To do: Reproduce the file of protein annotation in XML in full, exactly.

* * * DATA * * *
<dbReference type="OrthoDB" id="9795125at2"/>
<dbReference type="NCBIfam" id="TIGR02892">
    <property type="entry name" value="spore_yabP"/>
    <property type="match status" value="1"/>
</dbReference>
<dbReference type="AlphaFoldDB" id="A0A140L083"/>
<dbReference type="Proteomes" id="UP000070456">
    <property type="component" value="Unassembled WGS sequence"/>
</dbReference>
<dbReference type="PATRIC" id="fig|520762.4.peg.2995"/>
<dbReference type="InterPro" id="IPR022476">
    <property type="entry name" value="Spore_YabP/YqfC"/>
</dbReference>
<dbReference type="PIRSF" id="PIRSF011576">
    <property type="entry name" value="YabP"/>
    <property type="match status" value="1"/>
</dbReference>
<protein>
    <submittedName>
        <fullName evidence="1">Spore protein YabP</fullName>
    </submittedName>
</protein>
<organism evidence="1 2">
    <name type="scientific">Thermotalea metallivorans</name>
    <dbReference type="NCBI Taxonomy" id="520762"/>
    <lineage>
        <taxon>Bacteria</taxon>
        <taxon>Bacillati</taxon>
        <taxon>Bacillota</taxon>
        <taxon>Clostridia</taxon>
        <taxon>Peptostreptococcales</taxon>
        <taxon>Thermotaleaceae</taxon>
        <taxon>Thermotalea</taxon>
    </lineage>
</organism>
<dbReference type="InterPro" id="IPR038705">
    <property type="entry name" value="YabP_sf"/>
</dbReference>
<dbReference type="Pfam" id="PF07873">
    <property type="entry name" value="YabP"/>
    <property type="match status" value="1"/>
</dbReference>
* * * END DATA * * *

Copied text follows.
<dbReference type="OrthoDB" id="9795125at2"/>
<dbReference type="NCBIfam" id="TIGR02892">
    <property type="entry name" value="spore_yabP"/>
    <property type="match status" value="1"/>
</dbReference>
<dbReference type="AlphaFoldDB" id="A0A140L083"/>
<dbReference type="Proteomes" id="UP000070456">
    <property type="component" value="Unassembled WGS sequence"/>
</dbReference>
<dbReference type="PATRIC" id="fig|520762.4.peg.2995"/>
<dbReference type="InterPro" id="IPR022476">
    <property type="entry name" value="Spore_YabP/YqfC"/>
</dbReference>
<dbReference type="PIRSF" id="PIRSF011576">
    <property type="entry name" value="YabP"/>
    <property type="match status" value="1"/>
</dbReference>
<protein>
    <submittedName>
        <fullName evidence="1">Spore protein YabP</fullName>
    </submittedName>
</protein>
<organism evidence="1 2">
    <name type="scientific">Thermotalea metallivorans</name>
    <dbReference type="NCBI Taxonomy" id="520762"/>
    <lineage>
        <taxon>Bacteria</taxon>
        <taxon>Bacillati</taxon>
        <taxon>Bacillota</taxon>
        <taxon>Clostridia</taxon>
        <taxon>Peptostreptococcales</taxon>
        <taxon>Thermotaleaceae</taxon>
        <taxon>Thermotalea</taxon>
    </lineage>
</organism>
<dbReference type="InterPro" id="IPR038705">
    <property type="entry name" value="YabP_sf"/>
</dbReference>
<dbReference type="Pfam" id="PF07873">
    <property type="entry name" value="YabP"/>
    <property type="match status" value="1"/>
</dbReference>